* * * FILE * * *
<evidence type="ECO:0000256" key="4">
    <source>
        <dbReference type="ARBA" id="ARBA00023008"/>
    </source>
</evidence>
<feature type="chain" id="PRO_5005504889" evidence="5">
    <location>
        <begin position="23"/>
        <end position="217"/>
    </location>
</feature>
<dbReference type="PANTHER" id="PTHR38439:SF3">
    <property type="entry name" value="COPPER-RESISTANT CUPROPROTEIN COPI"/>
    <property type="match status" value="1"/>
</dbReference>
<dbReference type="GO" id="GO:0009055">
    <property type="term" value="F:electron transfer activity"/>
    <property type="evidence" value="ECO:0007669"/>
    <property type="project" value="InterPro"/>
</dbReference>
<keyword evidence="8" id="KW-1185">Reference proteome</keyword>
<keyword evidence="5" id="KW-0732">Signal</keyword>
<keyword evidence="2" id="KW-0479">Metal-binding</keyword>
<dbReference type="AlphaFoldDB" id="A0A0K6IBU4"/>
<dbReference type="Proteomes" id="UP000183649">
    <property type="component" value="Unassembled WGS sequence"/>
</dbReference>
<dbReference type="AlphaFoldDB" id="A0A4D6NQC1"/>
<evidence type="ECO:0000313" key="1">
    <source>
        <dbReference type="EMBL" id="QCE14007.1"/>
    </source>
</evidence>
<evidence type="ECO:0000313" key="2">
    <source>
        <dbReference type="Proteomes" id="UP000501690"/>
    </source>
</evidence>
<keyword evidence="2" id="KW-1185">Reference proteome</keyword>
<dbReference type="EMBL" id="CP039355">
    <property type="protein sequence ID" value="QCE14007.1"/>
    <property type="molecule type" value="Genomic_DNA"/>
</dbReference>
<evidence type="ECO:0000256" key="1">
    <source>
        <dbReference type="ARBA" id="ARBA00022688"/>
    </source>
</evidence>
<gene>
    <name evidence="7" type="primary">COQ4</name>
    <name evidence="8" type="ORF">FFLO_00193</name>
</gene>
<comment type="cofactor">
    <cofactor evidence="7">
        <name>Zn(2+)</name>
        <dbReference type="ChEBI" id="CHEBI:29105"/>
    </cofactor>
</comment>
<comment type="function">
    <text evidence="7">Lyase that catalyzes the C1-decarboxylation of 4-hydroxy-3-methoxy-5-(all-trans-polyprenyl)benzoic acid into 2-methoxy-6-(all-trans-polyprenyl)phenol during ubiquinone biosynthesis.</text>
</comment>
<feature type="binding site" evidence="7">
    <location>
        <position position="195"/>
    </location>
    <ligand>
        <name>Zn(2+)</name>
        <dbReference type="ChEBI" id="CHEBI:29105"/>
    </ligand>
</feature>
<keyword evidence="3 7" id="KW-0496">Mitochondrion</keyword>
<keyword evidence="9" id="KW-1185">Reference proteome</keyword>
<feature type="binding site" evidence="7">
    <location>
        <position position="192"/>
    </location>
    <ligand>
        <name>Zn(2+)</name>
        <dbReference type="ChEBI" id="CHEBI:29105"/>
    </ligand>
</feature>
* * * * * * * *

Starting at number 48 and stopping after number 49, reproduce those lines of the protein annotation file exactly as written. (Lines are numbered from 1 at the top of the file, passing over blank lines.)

</evidence>
<gene>